In the West, socialism slowly took control of the machinery of the state and the culture from the inside, rather than by violently overthrowing it. The suborning of the mass media and the academy created a level of social and political control that Stalin could only have dreamed of. And all done without violence, by the power of the purse and the pressure of social conformity.
When the USSR fell, money and instructions stopped flowing from the Kremlin to the comrades in the West. But the comrades have remained good little comrades to this day.
If Stalin were alive today he’d want to sit down and talk shop with Barack Hussein Obama over a tureen of borscht and a samovar of tea.
“Joe, my good buddy, I can give you a few tips about how it’s done. Forget the gulag — you don’t need that. Just make sure you control the world’s reserve currency. And you need a printing press. And CNN. And MTV. That’ll keep the lumpenproletariat on the straight and narrow. Pass the caviar, would you, tovarisch?
Now we’re in a weird situation: the Western democracies are sclerotic end-stage socialist states, but Russia is not socialist. Before you start to object, remember: Russia has a flat tax of 13% — no socialist state has a flat tax. Russia is a corrupt autocracy, but it is not socialist.
We Americans needed Russia to remain the enemy after the Cold War, and that’s the way it turned out. But with the demise of the USSR, we couldn’t continue our Machiavellian machinations against the Russians openly; they had to be hidden by a scrim of lies and misdirection. Now we have to pretend that we are full of zeal for democracy in Ukraine — that we’re not sticking a knife into Putin’s underbelly or trying to break his stranglehold on the supply of natural gas to Europe. No, we’re idealistic and pure of heart!
The above applies regardless of any evil things Putin does. He is who he is — he doesn’t have to be a saint to prove that our foreign policy is a foolish, wrongheaded catastrophe.
In a recent comment Col. Bunny expressed it best:
It’s odd, too, that now it is not Russia’s foreign policy that alarms me but the US one. It’s every bit as cynical and sinister as the old Soviet one, especially as it’s wrapped in five layers of lies. I think the absolute Soviet maximum was three.
We support ISIS and Al Qaida in Syria in league with the Saudi Wahhabists to depose (and kill?) the man who’s obviously, hands down, the best leader who respects minorities and shows magnanimity to former enemies. An obvious mortal enemy.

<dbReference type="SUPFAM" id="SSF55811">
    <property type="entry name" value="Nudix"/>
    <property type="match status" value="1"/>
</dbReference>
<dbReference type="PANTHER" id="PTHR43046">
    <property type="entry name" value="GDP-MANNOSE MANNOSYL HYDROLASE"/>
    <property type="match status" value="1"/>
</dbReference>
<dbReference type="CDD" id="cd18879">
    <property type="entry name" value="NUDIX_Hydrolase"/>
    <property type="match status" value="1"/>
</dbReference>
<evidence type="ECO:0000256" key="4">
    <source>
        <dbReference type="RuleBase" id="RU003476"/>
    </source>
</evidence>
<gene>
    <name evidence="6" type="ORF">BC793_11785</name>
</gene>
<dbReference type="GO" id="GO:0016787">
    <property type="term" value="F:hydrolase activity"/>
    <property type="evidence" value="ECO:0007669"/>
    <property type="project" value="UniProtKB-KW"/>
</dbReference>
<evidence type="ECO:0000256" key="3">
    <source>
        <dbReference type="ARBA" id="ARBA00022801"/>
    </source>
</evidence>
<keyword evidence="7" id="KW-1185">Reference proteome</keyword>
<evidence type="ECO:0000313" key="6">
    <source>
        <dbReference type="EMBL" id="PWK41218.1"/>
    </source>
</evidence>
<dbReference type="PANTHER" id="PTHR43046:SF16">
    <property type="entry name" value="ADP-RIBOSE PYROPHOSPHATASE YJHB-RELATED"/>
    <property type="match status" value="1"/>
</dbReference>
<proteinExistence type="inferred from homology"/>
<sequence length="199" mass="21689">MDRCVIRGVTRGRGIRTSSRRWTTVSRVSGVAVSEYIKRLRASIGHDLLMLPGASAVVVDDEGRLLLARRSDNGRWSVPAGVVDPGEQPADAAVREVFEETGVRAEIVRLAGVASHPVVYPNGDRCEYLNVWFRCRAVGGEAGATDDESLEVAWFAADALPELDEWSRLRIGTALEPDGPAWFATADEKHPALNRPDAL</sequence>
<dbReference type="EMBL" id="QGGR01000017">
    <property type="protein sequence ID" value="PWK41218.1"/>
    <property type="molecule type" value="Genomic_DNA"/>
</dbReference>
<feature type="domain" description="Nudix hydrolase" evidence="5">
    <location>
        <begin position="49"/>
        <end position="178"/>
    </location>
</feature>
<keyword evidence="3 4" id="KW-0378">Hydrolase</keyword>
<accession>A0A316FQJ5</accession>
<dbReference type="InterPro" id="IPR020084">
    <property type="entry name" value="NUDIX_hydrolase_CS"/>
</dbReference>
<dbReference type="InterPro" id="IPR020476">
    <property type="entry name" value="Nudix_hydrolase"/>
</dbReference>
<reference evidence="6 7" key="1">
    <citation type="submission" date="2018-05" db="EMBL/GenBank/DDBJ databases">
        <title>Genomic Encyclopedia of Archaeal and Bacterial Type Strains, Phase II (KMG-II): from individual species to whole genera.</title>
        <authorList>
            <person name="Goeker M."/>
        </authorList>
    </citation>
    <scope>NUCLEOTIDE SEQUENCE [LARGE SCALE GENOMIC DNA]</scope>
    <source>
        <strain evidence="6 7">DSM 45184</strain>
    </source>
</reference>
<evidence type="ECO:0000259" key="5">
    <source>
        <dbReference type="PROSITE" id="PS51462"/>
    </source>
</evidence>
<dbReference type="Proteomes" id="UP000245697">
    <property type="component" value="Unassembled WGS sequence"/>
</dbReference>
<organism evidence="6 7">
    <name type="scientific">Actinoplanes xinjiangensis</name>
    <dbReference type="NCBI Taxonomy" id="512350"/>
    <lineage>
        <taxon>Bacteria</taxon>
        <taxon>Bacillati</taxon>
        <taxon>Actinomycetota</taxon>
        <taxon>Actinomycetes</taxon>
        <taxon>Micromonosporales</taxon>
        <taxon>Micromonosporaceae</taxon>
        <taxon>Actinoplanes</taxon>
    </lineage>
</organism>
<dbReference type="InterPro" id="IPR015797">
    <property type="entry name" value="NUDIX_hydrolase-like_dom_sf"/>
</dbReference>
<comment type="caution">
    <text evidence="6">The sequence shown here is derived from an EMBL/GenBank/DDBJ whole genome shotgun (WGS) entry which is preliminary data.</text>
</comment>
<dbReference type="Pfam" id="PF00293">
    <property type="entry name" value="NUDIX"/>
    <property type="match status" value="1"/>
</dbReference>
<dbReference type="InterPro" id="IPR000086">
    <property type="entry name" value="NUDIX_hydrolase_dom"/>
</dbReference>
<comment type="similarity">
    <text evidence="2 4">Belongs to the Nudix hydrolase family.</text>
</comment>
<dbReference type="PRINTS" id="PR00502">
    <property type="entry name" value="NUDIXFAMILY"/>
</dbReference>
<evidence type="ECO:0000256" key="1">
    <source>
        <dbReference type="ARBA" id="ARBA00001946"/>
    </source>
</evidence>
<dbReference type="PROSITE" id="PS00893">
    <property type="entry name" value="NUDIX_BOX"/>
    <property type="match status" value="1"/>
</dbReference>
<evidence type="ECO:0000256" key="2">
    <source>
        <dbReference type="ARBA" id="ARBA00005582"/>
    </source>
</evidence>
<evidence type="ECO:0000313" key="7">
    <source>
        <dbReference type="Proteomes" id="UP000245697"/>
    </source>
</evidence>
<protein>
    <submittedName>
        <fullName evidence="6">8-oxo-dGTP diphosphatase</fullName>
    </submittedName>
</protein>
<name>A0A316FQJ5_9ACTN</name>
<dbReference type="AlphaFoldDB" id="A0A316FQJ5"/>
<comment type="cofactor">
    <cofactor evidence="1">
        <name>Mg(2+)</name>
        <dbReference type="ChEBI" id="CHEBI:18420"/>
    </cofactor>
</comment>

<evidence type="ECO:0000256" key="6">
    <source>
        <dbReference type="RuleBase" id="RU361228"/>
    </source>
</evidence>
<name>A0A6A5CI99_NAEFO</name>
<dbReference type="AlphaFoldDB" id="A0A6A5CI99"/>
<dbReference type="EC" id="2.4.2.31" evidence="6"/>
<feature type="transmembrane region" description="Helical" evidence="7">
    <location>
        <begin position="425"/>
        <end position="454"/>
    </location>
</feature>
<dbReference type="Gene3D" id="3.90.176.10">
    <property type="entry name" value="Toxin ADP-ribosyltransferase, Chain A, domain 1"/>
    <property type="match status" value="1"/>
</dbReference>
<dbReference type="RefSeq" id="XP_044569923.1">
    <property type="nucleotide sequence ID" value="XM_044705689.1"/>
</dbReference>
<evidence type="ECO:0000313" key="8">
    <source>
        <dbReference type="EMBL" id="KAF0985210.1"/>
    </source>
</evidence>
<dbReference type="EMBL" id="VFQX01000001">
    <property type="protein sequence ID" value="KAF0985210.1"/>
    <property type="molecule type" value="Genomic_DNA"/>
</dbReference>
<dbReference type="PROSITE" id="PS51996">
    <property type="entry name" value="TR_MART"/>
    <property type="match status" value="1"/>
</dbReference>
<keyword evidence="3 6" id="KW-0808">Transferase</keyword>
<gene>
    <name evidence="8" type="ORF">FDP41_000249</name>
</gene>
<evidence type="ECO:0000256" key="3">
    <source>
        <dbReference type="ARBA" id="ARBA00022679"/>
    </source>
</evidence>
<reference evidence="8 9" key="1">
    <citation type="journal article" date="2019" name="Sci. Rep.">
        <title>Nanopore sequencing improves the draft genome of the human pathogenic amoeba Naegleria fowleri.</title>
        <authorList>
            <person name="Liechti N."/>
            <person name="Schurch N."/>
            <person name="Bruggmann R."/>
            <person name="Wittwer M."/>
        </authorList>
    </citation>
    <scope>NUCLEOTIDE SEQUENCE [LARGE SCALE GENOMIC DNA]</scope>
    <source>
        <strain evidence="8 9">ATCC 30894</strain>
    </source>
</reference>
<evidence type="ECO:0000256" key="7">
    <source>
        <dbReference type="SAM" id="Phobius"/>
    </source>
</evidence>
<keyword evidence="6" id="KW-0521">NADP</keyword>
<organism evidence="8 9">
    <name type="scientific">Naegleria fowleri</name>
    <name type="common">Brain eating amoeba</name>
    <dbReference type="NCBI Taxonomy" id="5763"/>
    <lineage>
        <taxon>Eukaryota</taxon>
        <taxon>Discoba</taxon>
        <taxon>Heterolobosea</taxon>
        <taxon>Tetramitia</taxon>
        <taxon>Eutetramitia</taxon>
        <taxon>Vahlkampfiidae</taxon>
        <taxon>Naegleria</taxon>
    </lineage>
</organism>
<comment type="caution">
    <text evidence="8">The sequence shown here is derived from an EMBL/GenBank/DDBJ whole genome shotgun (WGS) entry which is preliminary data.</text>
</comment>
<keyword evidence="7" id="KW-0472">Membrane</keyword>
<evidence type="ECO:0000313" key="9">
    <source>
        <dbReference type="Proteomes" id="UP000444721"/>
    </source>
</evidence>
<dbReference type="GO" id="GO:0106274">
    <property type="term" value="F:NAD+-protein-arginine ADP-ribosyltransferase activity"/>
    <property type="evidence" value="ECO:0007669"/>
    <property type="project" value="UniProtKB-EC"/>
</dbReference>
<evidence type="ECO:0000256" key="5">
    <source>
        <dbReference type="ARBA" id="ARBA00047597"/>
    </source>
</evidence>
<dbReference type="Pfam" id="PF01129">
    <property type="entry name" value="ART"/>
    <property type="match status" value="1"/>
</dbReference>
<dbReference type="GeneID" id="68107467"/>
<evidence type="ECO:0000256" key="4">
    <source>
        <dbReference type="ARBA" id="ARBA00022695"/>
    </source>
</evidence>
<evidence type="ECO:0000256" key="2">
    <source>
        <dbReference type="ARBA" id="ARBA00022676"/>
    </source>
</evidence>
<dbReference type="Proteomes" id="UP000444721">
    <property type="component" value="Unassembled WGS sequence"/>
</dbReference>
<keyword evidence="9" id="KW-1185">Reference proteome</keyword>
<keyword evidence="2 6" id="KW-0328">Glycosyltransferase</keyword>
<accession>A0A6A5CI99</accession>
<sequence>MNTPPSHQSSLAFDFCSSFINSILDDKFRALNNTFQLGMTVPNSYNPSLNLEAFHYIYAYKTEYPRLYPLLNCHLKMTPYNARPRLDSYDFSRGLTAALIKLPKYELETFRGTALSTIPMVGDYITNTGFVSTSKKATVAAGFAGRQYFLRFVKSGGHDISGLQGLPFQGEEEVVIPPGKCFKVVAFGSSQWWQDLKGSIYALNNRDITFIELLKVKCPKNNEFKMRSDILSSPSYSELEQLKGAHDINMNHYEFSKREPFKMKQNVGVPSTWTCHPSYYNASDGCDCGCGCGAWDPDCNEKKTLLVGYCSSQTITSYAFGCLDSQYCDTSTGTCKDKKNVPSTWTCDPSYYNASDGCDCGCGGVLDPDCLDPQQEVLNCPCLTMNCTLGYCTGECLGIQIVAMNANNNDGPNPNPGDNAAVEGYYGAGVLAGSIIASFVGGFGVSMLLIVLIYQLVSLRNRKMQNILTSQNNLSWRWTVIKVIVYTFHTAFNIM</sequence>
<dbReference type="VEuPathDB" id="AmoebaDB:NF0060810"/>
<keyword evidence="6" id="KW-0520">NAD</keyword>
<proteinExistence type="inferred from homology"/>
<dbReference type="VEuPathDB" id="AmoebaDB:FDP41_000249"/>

And there are tens of thousands of US troops 10,000 miles from home but not one on our southern border across which we’re being invaded.
All of this takes place at the direction of a mystery man with less papers than a pedigree cocker spaniel and who started his political career in the living room of two communist terrorists, had a communist for a mentor, and has as his closest advisor a woman whose father, grandfather, and father-in-law were communists. Oh, and whose political Bible is a book dedicated to Satan.
When the Soviet Union imploded I said in front of witnesses that we would come to long for the stark simplicity of the Cold War. Now the post-WWII paradigm of a healthy, powerful, decent America is crumbling and a new wind is filling the sails of Mr. Trump. To the great consternation of the Politburo.
Ah, yes, that tall ship with Donald Trump at the tiller! But how is he tacking? What sort of zigzag course is he plotting? And to what destination?
Yesterday Mr. Trump appointed a veteran of one of George Soros’ fund management operations as the national finance chair of his campaign. He’s lying down with the dogs now — will he get up tomorrow with those Open Society fleas?
On that dyspeptic note, I’ll end this morning’s ramblings.
Yesterday’s dedicated donors hailed from:
Stateside: Alabama, Arizona, California, Colorado, Florida, Illinois, Michigan, Minnesota, Missouri, Montana, Nevada, New Hampshire, New York, Texas, Vermont, and Washington
Near Abroad: Canada
Far Abroad: Australia, Luxembourg, the Netherlands, and the UK
Many thanks to all of you. Dymphna will be back here tomorrow with more to say.